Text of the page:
Nick Bellantoni, state archaeologist emeritus of the Connecticut Museum of Natural History, will discuss his preliminary findings on the human skeletal remains recently found in Ridgefield when he presents the talk, “Excavation and Imaging of Possible Revolutionary War Soldiers from the Battle of Ridgefield,” from 6-7 p.m. on Monday, March 2, in the Center for Medicine, Nursing and Health Sciences, MNH 101, at Quinnipiac University, 370 Bassett Rd. This talk is free and open to the public.
Bellantoni will discuss the history of the battle, the excavation process and the results of the early stages of the X-ray analysis of the bones, which were first discovered last December during a home renovation project in Ridgefield. They are believed to be from four Revolutionary War soldiers.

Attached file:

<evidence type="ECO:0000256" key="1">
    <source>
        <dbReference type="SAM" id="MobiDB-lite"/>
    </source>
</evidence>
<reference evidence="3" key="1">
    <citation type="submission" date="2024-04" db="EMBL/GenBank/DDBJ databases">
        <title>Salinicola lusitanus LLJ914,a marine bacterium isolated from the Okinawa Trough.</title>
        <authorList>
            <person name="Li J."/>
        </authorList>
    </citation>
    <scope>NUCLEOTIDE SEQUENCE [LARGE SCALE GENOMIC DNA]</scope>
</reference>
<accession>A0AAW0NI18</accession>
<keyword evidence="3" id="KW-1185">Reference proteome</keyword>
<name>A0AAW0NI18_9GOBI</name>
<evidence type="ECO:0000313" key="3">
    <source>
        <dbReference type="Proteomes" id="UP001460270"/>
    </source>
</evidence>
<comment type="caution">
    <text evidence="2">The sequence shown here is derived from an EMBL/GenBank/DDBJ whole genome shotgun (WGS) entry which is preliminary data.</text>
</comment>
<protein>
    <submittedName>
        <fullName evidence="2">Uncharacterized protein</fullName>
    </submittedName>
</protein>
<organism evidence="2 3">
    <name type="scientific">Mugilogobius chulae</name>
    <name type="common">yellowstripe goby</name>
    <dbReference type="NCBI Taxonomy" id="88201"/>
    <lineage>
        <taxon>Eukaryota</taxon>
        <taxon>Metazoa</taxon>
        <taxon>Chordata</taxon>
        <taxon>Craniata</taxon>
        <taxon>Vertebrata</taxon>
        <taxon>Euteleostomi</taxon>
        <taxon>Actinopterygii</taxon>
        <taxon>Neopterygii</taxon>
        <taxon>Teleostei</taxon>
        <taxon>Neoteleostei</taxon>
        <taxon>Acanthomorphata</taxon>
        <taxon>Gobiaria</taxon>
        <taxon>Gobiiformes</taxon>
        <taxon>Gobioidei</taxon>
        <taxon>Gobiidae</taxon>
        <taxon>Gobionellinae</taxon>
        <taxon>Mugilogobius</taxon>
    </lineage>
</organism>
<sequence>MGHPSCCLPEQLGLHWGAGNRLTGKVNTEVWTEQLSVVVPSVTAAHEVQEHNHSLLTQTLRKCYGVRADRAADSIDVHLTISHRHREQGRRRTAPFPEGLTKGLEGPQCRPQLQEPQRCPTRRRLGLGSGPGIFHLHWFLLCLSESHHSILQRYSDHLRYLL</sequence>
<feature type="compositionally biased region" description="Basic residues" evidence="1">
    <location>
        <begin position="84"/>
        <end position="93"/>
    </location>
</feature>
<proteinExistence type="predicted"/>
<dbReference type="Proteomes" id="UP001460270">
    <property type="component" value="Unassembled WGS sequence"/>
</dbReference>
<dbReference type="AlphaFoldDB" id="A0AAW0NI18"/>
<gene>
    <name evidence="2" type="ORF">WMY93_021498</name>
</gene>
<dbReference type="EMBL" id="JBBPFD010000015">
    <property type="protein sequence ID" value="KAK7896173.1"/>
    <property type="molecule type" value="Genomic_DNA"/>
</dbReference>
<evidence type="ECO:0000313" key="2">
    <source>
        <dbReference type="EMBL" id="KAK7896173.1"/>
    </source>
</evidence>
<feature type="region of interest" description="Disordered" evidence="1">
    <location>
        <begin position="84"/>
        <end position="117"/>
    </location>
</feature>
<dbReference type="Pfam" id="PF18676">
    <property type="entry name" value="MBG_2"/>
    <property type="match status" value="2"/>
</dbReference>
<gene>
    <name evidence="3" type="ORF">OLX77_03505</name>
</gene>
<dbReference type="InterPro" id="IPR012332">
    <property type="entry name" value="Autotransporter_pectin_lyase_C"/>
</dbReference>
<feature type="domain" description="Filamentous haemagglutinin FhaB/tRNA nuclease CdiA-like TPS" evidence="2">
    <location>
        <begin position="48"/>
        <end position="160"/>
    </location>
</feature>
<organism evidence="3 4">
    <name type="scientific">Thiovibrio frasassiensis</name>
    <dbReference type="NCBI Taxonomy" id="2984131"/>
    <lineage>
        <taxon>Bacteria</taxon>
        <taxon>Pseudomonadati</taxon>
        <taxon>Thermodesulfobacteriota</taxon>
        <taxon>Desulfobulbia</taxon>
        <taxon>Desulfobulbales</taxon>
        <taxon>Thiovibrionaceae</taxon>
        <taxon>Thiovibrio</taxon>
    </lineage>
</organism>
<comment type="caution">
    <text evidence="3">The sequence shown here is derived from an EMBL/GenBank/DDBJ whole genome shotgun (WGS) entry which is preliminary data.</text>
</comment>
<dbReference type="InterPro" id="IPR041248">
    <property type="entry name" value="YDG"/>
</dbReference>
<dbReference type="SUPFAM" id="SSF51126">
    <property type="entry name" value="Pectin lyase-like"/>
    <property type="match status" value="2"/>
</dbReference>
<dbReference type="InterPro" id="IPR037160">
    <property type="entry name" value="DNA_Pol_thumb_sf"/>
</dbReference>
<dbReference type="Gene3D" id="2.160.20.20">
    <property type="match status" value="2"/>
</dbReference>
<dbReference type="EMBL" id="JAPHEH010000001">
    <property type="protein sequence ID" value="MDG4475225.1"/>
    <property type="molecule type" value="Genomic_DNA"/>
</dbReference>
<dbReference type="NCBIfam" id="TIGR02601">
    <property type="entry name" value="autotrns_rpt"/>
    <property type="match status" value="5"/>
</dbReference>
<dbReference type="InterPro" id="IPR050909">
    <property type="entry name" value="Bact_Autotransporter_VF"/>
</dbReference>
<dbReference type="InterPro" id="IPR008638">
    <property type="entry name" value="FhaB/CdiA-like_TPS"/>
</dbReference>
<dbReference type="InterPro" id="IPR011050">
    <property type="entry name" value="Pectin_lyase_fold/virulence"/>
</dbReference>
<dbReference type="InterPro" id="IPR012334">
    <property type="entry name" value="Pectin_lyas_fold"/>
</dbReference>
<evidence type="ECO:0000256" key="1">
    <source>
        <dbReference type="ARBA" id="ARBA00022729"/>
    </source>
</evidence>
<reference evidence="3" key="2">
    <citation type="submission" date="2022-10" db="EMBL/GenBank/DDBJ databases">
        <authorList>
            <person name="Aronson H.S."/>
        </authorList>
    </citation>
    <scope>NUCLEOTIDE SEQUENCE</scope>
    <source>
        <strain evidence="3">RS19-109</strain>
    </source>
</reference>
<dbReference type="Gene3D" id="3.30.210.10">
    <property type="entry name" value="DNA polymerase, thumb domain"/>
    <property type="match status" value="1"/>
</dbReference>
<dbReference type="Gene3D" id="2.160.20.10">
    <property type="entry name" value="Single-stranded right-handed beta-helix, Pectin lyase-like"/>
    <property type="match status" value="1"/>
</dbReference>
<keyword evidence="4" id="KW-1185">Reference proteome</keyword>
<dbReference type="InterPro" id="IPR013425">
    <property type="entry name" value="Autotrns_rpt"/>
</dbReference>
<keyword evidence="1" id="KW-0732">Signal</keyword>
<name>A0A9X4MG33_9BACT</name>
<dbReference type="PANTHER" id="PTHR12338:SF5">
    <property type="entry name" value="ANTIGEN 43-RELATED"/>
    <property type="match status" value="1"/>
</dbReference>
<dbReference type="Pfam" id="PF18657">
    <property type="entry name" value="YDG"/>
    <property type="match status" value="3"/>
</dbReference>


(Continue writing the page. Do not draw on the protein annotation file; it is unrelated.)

In early January, the first set of remains was brought to Quinnipiac, where a team of researchers and students from the Bioanthropology Research Institute examined them, using the university’s imaging technology and anthropological expertise. The Quinnipiac research team recently examined the other sets of remains as well.
“The team’s expertise in interpreting the images will provide more scientific information from the skeletal remains and material culture than we could ever possibly derive from simple gross morphology,” said Bellantoni. “They may represent the first American Revolutionary War battlefield graves ever uncovered by archaeologists in situ, that is, without having been previously disturbed.”
For more information, call 203-582-8652.